You’ve heard every story there is to tell? How about this one? A Swedish guy makes a documentary in 2012 about a 70s folkster from Detroit who returns from obscurity after discovering that he has a large, devoted audience in South Africa. The film culminates in a cathartic 1998 concert marking the musician’s first significant performance in 27 years to an audience who thought that he had died! The film is critically acclaimed and makes big waves in the US and the UK but, and here’s the rub, nobody in South Africa knows that it exists!
The real magic of the Rodriguez “story” (which belongs to different a dimension to the content of his two albums, which I’ll cunningly abbreviate as Fact and Reality) is that it continues to deliver delicious ironies. As such, perhaps its fitting that the dramatisation of this story should see its SA “preview/première” in the margins of the Durban Film Festival after taking the rest of the world by storm. Nevertheless, that the story is being well received abroad is cause for celebration in South Africa insomuch as we are paying dues for 30-years-of-Cold Fact-sales-that-didn’t-include-Roriguez-in-the-value-chain by playing a role in launching a music career that slid below the US stardom radar in the 70s.
Truth be told, Rodriguez is currently on his third resurrection. The “Rodriguez Alive” tour in Australia (yes, they also thought he was dead) marked his first circa 1979-81. The second began with the first appearance of Cold Fact on CD in South African in 1991, taking in the release of Coming from Reality (mistakenly identified as his lost debut) in 1996 and ending with his “Dead Man” tour in 1998. The trilogy concludes with the first CD release of Cold Fact in the US in 2008 and features the world première of Searching for Sugar Man at Sundance in January 2012, where it was quickly snapped up by Sony Pictures Classics. In short, there’s room for a prequel and a sequel! Any [more] musicologist detective [filmmakers] out there?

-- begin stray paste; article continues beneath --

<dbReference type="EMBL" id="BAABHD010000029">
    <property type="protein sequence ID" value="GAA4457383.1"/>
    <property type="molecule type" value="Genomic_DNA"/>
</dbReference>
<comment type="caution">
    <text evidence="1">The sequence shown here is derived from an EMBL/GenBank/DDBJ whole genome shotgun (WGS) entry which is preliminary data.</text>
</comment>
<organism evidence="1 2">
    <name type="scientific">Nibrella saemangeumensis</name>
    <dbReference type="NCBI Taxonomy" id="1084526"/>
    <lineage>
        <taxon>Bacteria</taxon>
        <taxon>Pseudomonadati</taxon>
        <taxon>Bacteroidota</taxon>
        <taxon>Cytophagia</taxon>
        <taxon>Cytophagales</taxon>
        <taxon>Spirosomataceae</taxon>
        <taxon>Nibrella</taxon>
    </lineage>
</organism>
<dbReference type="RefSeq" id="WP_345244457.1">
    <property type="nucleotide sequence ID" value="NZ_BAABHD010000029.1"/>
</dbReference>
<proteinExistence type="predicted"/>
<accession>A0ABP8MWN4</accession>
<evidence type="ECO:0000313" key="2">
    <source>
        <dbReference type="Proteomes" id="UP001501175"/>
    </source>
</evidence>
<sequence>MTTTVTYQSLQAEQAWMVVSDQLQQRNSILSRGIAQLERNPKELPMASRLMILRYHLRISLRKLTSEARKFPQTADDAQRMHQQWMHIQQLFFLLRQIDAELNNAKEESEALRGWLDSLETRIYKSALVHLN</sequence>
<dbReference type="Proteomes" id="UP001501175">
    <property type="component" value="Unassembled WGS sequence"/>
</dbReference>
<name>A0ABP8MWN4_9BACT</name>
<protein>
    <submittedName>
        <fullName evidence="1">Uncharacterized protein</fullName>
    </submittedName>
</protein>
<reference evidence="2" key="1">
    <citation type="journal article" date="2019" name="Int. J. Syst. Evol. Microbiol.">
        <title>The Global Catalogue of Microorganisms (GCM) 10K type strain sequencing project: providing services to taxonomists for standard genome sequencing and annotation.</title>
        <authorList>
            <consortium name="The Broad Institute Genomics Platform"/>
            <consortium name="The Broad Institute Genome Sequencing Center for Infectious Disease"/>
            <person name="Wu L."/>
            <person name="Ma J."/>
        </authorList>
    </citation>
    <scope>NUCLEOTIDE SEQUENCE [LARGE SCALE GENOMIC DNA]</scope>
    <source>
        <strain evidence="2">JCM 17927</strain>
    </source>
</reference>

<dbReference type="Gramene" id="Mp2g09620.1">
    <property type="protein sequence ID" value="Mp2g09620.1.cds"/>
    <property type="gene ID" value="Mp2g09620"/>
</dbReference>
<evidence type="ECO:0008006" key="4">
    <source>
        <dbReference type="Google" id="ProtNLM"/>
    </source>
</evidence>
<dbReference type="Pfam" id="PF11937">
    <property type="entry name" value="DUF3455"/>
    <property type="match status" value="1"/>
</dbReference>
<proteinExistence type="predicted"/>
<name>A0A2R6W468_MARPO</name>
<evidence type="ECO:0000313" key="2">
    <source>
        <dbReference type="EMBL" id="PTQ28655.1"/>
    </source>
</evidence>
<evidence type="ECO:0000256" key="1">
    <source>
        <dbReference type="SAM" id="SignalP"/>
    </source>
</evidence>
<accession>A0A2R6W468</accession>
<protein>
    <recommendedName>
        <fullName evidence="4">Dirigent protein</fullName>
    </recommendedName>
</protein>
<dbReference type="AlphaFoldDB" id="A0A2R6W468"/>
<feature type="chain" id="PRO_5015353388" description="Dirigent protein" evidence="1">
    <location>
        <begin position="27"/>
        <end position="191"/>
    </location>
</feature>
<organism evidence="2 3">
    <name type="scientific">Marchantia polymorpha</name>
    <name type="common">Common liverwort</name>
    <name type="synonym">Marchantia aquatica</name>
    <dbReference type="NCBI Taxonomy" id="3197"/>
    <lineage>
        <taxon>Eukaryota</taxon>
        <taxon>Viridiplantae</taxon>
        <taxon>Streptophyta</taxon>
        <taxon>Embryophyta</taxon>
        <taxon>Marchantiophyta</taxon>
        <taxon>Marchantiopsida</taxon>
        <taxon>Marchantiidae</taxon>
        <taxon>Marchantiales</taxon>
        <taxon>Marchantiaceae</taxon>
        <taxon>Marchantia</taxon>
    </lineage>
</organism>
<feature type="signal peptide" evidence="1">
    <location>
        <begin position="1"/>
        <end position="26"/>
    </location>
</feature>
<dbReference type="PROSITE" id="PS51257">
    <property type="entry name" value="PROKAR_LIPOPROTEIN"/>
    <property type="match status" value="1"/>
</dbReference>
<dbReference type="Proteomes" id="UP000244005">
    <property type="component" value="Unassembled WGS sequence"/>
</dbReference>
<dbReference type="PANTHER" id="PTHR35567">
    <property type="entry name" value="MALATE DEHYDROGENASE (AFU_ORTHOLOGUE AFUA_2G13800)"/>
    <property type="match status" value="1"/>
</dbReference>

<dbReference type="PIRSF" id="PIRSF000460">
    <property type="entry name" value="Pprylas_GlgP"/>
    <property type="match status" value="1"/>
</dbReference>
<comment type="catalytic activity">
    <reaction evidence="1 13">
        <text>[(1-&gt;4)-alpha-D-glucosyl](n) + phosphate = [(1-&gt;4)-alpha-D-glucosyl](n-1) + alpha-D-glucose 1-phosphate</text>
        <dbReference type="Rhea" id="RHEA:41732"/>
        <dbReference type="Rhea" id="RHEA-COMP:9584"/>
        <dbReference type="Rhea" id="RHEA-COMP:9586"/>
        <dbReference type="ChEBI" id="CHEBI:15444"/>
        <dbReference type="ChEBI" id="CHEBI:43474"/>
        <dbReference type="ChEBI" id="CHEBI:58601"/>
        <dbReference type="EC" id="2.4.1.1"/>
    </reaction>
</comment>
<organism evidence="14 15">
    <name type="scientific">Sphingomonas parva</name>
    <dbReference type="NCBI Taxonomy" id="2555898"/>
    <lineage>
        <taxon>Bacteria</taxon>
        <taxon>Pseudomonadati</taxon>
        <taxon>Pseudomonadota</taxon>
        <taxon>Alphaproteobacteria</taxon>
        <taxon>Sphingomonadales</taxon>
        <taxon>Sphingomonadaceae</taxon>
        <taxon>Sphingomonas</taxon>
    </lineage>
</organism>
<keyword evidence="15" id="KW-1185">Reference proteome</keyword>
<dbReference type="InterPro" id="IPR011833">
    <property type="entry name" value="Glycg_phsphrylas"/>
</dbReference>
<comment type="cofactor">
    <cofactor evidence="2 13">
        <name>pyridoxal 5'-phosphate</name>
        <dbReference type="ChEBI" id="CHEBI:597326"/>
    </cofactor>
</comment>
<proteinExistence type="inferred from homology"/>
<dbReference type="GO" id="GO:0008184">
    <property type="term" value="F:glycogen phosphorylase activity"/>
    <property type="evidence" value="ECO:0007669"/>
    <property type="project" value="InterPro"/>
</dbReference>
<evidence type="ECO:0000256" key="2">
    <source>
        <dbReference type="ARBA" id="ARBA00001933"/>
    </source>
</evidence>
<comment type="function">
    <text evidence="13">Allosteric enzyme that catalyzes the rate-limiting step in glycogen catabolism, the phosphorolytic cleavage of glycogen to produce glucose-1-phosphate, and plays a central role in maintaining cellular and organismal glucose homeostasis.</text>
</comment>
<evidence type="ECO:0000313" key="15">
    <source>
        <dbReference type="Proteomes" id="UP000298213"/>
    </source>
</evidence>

Oh, and by the way, the story of the other “honorary” South African album, Paul Simon’s Graceland, also premièred at Sundance this year in the form of Under African Skies. As Cape Town vinyl expert Steven Segerman surmises, Simon & Garfunkel’s Bridge Over Troubled Water (1970), which appeared about a month before Cold Fact and went on to become the world’s best-selling album for the next two years, was responsible for stealing the thunder from everything that folk-rock dropped in its wake. Yet, 40-odd years down the line, Simon and Rodriguez share their stories on the same film festival platform with both Graceland and the Searching for Sugar Man Original Soundtrack rubbing elbows in the Sony Legacy Recordings catalogue. “Days of miracles and wonder” indeed, to quote the closing words of the Searching for Sugar Man trailer, which inadvertently quotes Paul Simon’s “Boy in the Bubble” from Graceland. Just a weird song title randomly inspired by a trip to 80s South Africa? Take another look at the cover of Cold Fact. Curiouser and curiouser!
Image Source: www.sugarman.org